If in doubt speak to your manager or have a general discussion with children’s services, by which we mean, one where you do not necessarily share the name of the family.
Make sure that the information that you are sharing is accurate, up to date, necessary for the purpose for which you are sharing it and only shared with those who need to know it. The information should also be shared securely. Having decided to share information you need not tell everyone everything.
You should always record the reason for your decision; whether you shared the information or not.
The Multi-Agency Safeguarding Hub (MASH) is the central resource for the Devon Local Authority area receiving all serious safeguarding and child protection enquiries.
The MASH is staffed with professionals from a range of agencies including police, probation, fire, ambulance, health, education and social care. These professionals share information to ensure early identification of potential significant harm, and trigger interventions to prevent further harm to children.
MASH staff review information from every agency and use this to decide the most appropriate intervention to respond to the child’s identified needs. Where appropriate, the MASH team will immediately trigger interventions to the child or young person and their family to prevent harm.
MASH is located next to the Early Help Coordination Centre to enable information to pass across all level of enquiries and safeguarding procedures.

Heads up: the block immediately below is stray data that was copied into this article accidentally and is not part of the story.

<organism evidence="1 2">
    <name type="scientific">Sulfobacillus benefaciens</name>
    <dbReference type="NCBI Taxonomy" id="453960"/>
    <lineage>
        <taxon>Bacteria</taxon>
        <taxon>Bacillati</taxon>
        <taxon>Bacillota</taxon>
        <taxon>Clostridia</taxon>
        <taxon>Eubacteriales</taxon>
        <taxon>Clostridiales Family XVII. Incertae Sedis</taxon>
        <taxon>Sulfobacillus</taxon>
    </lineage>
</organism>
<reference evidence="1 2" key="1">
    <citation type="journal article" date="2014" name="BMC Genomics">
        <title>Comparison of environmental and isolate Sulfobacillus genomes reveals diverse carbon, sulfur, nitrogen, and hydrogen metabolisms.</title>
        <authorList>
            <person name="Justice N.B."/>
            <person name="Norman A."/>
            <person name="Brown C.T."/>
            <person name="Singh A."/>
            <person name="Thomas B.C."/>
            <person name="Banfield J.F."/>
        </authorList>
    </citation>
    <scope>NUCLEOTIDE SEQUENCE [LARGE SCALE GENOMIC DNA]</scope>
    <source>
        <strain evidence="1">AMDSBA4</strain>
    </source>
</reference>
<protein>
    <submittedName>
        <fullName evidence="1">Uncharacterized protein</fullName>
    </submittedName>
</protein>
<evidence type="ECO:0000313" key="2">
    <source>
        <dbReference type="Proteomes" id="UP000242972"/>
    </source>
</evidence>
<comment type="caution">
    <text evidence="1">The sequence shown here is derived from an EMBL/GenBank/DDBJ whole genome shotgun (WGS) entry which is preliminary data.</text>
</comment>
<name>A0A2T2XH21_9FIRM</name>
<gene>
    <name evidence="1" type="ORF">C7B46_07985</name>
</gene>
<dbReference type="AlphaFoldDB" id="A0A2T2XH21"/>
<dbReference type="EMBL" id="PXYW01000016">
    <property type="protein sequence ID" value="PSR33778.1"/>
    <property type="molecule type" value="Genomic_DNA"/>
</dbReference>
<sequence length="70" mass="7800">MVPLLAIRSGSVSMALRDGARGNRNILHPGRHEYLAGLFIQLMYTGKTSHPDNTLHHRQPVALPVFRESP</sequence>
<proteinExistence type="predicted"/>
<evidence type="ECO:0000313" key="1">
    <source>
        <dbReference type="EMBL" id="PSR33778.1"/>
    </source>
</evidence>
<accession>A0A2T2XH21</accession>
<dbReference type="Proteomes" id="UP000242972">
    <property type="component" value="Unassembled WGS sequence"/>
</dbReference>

Working together in this way ensures that agencies can appropriately share information and respond to a child’s needs quickly and efficiently. The MASH has resulted in more effective and earlier identification of vulnerable children. It has reduced the number of different professionals being involved, while keeping the most appropriate professional to deliver interventions to meet the needs identified in any particular case. It has avoided unnecessary duplication and visits, and simplified processes. It has also improved communication between professionals.
The Multi-Agency safeguarding hub has been implemented to safeguard Torbay’s children and families. It aims to provide the highest level of knowledge and analysis of all known intelligence and information across the safeguarding partnership to ensure all safeguarding activity and intervention is timely, proportionate and necessary.
The vision is to identify and make safe at the earliest opportunity all vulnerable people in our communities through the sharing of information and intelligence across the safeguarding partnership.
Torbay’s MASH aims to provide a more consistent, timely and co-ordinated multi-agency response to individual situations relating to welfare and safeguarding concerns to children and young people. The intent is to improve the quality of information sharing between agencies in order that decision making can be both more effective and more robust.
Objectives of MASH include: